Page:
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Quebec minister tries again to sway Tories on crime bill

A guard patrols a Toronto jail in February, 2011.

Peter Power/Peter Power/The Globe and Mail

Quebec Justice Minister Jean-Marc Fournier is back in Ottawa Tuesday morning in a last-ditch attempt to convince the Conservatives to amend their controversial anti-crime bill.

With just two days to go before the House of Commons justice committee completes a clause-by-clause review of the bill, Mr. Fournier will meet with his federal counterpart, Rob Nicholson, to once again make his case for changes to the legislation.

The province is most concerned about the bill's proposal to toughen penalties for young offenders, which Mr. Fournier fears would diminish the justice system's focus on rehabilitation. He also wants Ottawa to allow the provinces to bow out of a measure to allow young offenders' names to be published.

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A spokesman said Mr. Fournier is visiting at Mr. Nicholson's invitation so the two could discuss the amendments in person.

The last time Mr. Fournier was in Ottawa to speak about the legislation, he accused the federal government of ignoring statistics in its efforts to toughen penalties for criminals.

"Science exists for a reason. At some point in the past someone discovered that the Earth was round," he told a parliamentary committee.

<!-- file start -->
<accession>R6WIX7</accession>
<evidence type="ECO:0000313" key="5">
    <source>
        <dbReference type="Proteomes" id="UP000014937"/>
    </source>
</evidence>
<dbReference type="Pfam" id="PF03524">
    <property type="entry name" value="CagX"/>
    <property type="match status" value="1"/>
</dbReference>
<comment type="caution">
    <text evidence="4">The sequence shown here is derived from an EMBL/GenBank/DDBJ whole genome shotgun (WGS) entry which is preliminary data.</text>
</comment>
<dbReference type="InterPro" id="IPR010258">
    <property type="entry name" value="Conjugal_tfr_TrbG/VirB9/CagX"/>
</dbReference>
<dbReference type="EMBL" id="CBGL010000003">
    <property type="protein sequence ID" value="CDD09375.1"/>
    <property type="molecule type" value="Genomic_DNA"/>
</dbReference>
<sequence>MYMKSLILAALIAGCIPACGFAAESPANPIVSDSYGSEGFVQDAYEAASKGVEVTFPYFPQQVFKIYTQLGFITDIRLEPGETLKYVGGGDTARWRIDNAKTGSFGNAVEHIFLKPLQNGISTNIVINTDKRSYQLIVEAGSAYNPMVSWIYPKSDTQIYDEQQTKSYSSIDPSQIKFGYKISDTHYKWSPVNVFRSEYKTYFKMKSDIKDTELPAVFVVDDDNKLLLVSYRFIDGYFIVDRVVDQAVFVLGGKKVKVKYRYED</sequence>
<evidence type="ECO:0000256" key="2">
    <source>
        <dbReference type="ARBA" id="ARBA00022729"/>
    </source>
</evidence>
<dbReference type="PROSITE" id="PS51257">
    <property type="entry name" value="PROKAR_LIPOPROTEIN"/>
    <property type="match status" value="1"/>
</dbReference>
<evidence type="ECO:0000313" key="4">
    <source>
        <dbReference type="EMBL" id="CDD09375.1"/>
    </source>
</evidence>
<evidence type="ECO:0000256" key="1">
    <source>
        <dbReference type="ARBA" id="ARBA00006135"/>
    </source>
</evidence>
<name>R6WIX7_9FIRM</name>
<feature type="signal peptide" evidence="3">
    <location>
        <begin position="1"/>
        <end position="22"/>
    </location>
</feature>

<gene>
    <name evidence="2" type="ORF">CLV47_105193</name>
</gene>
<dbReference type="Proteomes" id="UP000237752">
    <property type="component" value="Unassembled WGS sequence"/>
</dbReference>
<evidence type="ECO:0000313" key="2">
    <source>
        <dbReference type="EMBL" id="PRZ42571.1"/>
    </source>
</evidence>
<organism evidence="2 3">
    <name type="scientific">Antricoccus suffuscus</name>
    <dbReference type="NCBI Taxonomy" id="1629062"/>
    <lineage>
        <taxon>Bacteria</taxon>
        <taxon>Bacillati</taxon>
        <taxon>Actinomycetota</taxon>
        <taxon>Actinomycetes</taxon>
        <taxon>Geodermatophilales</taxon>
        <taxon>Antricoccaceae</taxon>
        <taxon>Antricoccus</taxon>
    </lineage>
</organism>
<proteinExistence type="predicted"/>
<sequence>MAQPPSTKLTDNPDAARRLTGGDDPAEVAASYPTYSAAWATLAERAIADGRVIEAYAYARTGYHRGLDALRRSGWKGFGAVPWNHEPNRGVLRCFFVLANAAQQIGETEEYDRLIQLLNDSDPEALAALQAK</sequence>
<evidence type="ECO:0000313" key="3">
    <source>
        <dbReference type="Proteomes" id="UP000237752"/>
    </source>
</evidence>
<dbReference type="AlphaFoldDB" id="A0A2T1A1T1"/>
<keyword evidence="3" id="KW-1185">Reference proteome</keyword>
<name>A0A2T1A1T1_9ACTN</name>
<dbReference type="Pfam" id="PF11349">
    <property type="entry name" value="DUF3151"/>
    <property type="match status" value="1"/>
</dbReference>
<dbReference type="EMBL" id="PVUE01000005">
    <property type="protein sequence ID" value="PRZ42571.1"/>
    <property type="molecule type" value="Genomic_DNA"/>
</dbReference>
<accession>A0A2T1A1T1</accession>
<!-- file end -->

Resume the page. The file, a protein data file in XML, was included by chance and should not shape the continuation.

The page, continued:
Several provinces, including Quebec, have suggested they would refuse to pay the cost of the legislation, which they say will put more people in prison for longer.

Liberal and NDP MPs have proposed dozens of amendments to the 208-clause bill, but none have so far have been accepted by the Conservative MPs who dominate the committee.

Last Thursday, Conservatives put forward a motion to end the committee's review of the bill by midnight that night, sparking angry words from opposition members and Mr. Fournier himself, who called the move "tough on democracy."

Eventually, the Conservatives relented, agreeing to extend the committee's consideration of the bill to Tuesday and Wednesday.

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In a letter to Mr. Fournier last week, Mr. Nicholson insisted that rehabilitation and reintegration of young offenders will still be foundational principles for Canada's youth justice system if Bill C-10 is passed.

But Mr. Nicholson's letter also suggested Ottawa has no intention of backing down on its plans for tougher youth sentencing, which he said are necessary to protect the public.

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About the Author
Parliamentary reporter

Kim Mackrael has been a reporter for The Globe and Mail since 2011. She joined the Ottawa bureau Sept. 2012. More

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